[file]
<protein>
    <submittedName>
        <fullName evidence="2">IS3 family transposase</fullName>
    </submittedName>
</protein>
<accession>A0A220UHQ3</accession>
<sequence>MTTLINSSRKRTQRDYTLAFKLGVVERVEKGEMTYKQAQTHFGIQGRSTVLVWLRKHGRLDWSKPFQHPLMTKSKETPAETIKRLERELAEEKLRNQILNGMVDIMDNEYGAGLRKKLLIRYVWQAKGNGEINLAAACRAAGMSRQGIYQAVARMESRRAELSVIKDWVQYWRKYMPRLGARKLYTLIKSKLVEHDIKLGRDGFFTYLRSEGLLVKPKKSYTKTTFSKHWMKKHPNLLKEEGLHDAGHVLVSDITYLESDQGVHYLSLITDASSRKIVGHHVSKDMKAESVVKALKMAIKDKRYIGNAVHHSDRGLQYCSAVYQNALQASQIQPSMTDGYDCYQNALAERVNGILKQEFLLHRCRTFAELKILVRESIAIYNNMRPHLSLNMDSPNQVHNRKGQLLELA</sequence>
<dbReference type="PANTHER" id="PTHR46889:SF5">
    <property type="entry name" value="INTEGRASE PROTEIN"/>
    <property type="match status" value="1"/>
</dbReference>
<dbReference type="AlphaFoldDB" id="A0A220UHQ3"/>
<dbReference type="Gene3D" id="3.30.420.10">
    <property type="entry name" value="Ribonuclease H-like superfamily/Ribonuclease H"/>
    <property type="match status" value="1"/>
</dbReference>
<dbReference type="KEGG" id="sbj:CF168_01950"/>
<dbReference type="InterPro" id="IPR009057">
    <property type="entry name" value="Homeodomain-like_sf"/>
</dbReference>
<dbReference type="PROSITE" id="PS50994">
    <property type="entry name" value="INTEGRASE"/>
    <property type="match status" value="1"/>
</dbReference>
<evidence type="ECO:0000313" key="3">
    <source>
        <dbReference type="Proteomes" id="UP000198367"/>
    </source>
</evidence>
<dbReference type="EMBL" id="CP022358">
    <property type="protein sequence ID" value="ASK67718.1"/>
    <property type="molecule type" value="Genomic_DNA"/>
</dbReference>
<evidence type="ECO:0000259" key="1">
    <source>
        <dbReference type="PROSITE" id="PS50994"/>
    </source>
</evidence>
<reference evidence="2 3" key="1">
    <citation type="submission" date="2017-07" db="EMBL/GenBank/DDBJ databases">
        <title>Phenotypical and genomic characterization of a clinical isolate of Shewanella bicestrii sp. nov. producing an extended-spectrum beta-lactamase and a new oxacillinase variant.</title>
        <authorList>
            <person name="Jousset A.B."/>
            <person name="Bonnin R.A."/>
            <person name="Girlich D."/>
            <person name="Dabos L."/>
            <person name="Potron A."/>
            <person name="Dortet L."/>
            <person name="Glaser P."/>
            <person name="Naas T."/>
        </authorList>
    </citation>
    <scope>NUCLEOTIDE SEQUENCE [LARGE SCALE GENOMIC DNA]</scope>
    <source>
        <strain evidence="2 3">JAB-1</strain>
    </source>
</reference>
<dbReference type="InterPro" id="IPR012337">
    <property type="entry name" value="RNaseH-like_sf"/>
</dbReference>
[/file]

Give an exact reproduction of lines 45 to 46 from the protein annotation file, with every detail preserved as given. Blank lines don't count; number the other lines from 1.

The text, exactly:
            <person name="Girlich D."/>
            <person name="Dabos L."/>